Mortgage rates for the most part remained the same this morning, with the exception of a few decreases under both fixed and adjustable-rate programs. Continue reading
Jumbo mortgages in 2014 are a huge bargain for creditworthy borrowers as rates remain calm and did not surge along with most conforming loan programs. Many lenders are now offering jumbo loans with rates that are in-line or below the average rates offered for most conventional loan programs. Continue reading
It’s important for any prospective homebuyer to note that mortgage rates are subject to change without notice, this may occur several times in a single week or even throughout the day. However, jumbo mortgage rates tend to remain calm and are nearly a quarter of a percentage point lower than most conforming loan programs – a huge bargain for creditworthy borrowers as we progress into the new year. Continue reading
Today’s mortgage rates are nearly 1% higher than this time last year, however remain about 2% lower than the average fixed-rate loan offered over the last decade – making today’s rates a steal for prospective home buyers or borrowers seeking to refinance. Continue reading
Today’s home buyers are finding low mortgage rates and favorable home prices, despite a lack of inventory in many housing markets. Lenders are striving to ease qualifying factors and for luxury home buyers, 2014 has been a great year as rates dropped among virtually all jumbo products – especially among portfolio loan products available after a foreclosure or bankruptcy. Continue reading
The average fixed-rate mortgage products lowered slightly after last week’s uptick, and continue to remain within range of average rates for the first three months of 2014. “Mortgage rates eased this week as housing starts [PDF] declined 0.2 percent in February to a seasonally adjusted annual rate of 907,000, below consensus forecast,” said Frank Nothaft, vice president and chief economist, Freddie Mac. Continue reading
To accommodate prospective homebuyers who are financially stable and have significant income and assets, a portfolio loan (i.e. a mortgage not sold on the secondary mortgage market) can be available immediately after a foreclosure, short sale or deed in lieu. This special program requires a large down payment and is available only for certain loan amounts. Continue reading
Here’s what I have seen many of the borrowers on the forum experience and I wanted to respond with what my underwriting department told me directly in regards to this. Many questions that borrowers have asked are: Continue reading
The market is moving in our favor, if you haven’t looked at locking in an interest rate or have been on the fence about refinancing/purchasing a home. This might be the time to look into it as the predictions have been the opposite as what’s occurring today.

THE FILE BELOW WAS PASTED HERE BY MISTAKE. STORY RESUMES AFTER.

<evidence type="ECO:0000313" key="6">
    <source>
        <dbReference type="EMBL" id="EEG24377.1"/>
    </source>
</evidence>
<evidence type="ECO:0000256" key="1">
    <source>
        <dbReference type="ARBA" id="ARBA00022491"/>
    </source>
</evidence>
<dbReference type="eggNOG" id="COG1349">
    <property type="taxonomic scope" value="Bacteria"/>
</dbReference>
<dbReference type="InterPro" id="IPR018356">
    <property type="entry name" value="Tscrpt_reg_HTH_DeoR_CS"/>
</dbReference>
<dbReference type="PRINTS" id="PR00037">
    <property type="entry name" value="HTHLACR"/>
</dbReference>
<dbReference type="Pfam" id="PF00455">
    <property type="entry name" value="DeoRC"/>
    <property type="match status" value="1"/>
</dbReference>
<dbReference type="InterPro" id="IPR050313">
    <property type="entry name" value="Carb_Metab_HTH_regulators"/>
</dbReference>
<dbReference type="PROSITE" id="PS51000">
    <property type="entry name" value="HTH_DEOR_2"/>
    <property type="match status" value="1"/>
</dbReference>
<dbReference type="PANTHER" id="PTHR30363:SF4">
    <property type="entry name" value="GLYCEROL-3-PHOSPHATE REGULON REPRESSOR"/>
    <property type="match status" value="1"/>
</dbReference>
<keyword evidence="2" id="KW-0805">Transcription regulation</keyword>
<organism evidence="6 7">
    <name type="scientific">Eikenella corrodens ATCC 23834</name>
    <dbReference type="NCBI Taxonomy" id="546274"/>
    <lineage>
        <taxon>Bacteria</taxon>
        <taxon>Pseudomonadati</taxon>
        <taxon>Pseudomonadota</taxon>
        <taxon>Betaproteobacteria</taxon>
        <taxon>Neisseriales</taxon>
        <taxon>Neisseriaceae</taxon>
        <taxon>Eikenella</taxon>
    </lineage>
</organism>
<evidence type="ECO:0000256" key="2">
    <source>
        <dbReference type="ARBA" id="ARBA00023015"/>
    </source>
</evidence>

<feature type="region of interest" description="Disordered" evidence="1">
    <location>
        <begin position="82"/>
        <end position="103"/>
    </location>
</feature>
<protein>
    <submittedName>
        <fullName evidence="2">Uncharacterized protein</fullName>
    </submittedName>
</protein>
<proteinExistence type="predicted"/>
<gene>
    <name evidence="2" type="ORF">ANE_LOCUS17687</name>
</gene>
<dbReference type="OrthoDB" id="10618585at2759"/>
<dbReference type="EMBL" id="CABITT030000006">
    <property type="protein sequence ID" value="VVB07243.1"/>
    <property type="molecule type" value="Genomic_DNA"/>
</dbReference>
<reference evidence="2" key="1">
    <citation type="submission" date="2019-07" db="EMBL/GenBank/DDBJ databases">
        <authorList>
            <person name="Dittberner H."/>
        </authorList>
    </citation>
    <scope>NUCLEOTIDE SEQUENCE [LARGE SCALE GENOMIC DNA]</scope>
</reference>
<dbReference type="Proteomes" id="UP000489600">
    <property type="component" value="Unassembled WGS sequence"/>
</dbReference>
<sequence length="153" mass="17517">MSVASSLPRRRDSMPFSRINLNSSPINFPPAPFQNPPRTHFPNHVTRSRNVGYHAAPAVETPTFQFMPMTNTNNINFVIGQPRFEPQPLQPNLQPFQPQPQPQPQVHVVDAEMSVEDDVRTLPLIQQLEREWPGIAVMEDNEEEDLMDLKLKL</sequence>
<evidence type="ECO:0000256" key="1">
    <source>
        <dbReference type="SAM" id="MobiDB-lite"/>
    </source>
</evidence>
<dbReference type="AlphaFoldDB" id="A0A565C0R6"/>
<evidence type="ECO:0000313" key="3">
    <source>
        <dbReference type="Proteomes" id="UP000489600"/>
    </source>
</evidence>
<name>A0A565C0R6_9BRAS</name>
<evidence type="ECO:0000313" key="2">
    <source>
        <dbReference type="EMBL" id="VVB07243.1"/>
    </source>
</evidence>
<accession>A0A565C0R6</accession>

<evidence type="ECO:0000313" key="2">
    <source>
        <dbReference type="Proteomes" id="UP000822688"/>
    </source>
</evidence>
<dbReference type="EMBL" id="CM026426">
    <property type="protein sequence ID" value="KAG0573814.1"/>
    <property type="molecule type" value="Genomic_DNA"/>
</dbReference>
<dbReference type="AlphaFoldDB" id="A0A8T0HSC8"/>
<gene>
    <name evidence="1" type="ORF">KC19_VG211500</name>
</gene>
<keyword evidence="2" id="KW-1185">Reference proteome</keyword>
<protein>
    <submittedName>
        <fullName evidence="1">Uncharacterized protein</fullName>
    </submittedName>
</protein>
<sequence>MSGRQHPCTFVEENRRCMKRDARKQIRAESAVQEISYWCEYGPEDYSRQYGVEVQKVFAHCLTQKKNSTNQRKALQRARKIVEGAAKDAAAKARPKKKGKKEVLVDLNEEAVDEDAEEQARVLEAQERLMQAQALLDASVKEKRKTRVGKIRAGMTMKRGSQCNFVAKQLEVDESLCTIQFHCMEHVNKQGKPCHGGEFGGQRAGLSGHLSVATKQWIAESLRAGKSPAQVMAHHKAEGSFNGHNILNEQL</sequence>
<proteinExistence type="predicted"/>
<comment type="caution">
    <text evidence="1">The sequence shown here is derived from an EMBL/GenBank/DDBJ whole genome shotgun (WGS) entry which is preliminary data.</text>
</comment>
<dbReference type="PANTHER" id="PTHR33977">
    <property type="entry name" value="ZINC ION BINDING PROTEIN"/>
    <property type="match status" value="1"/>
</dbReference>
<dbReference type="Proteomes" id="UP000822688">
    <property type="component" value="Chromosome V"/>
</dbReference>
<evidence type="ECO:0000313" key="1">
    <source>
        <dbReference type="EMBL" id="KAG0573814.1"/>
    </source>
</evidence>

We are offering a Home Purchase Incentive until 3/21/2014 (hoping for an extension), on FHA Fixed Rate products as well as Conventional, for more info contact me. If you would like to know what you might be eligible for I would be happy to provide you a rate quote.
For refinances, sometimes it can be hard to understand if a refinance is worth it. What you have to determine is if your same payment on the new loan would pay off the loan in less of a term that’s currently remaining. There are costs in doing a refinance and you want to truly make sure it’s worth it.
This will help you understand what is going on in the market today:
For the past couple of months the 10yr has been stuck in a range between 2.60% and 2.80%. One week yields are down and the next they are up, and the cycle continues. Yields dropped this week on Thursday when Retail Sales came in strong and today they are relatively flat despite weak PPI and University of Michigan Confidence data (both counterintuitive). Clearly the market isn’t trading on weather or US economic data. Events overseas certainly have everyone’s attention. The market is subject to headline risk over the events in the Ukraine. If Russian troops cross the border, we could see 10yr yields drop to 2.50%. If they don’t cross the border, will yields move back up? Maybe but I think they will need to move away from the border to get yields up. Tensions are escalating and the threat of economic sanctions doesn’t exactly ease one’s mind about the world economy. Will the ball continue to bounce or will someone come along and kick it?
Today the 10yr sits at 2.65%, well below where many predicted rates would be when the year began. Refinance activity is certainly down over the past year with volume only 1/3 of what it was a year ago, according to the MBA. And despite what you hear or think, purchase volume is actually down from a year ago. In fact the combined purchase and refinance activity is at the lowest point in more than a decade (see graph below). Many predict the spring market will bring the purchases up but it’s certainly hard to say about refinances. Mortgage banking is a cyclical business and this past winter brought more than a polar vortex. I’d expect smaller players to now face those difficult decisions on whether or not they can afford to stay in the game.